Below are important conversations happening this summer and beyond.
International Coalition of Sites of Conscience: Whose hero? New perspectives on monuments in public landscapes
From conversations around confederate memorials and the memorialization of Native American heritage, public dialogue that addresses the historical exclusion inherent in many current existing representations of marginalized groups is profoundly important. This half-day workshop specifically aims to help museums and communities deepen their understandings of feminist and indigenous ways of utilizing landscapes, objects and dialogic thinking for memorialization and justice.
For centuries now, the Haudenosaunee women of New York State have lived equally among their male counterparts in a way their non-Native women neighbors often have not. In fact, when women in the state began to organize for their rights in 1848, they looked to Haudenosaunee women for inspiration and guidance. This history serves as a starting point for lively presentations and a discussion that explores ways in which history, art and activism intersect in both the past and present-day.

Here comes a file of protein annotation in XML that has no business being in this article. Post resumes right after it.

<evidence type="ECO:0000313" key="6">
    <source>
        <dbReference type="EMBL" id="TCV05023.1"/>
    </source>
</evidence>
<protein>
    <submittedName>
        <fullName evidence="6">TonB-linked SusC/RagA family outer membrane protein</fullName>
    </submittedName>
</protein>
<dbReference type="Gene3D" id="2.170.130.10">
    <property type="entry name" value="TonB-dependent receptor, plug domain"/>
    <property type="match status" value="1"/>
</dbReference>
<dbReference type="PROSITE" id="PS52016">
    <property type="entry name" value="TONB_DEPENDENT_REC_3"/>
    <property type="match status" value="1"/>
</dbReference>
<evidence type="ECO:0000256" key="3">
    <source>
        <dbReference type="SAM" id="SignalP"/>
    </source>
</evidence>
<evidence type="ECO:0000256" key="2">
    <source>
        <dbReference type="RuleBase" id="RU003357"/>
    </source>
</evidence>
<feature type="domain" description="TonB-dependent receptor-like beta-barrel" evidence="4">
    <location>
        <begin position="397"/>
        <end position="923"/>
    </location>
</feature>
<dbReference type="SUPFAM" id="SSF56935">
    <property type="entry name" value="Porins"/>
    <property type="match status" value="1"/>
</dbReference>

Panelist include Associate Professor in the History of Art and Visual Studies Department Jolene Rickard, Michelle Schenandoah, Julia Watson, and Sally Roesch Wagner.
View the panel discussion held, June 24 at this link:
Becoming our futures: Global Indigenous curatorial practice
The ARP Press virtual book launch, Becoming Our Futures: Global Indigenous Curatorial Practice, hosted by the University of Winnipeg on June 10, 2020. Moderator and editor Dr. Julie Nagam the Canada Research Chair in Indigenous Arts, Collaboration and Digital Media facilitated a conversation about international collaborations with gallery directors, scholars, and curators such as Nigel Borell, Nici Cumpston, Freja Carmicheal, Karl Chitham, Léuli Eshraghi, Reuben Friend, Jarita Greyeyes, Ioana Gordon-Smith, Dr. Heather Igloliorte, Jaimie Isaac, Carly Lane, Cathy Mattes, Kimberley Moulton, Lisa Myers, Dr. Jolene Rickard (AIISP at Cornell University), Megan Tamati-Quennell, Josh Tengan and Daina Warren.
This book and conversation investigates international Indigenous methodologies in curatorial practice from the geographic spaces of Canada, Aotearoa (New Zealand) and Australia. From a perspective of Indigenous peoples important place within society, this collection explores how Indigenous art and culture operate within and from a structural framework that is unique and is positioned outside of the non-Indigenous cultural milieu. Watch the discussion here.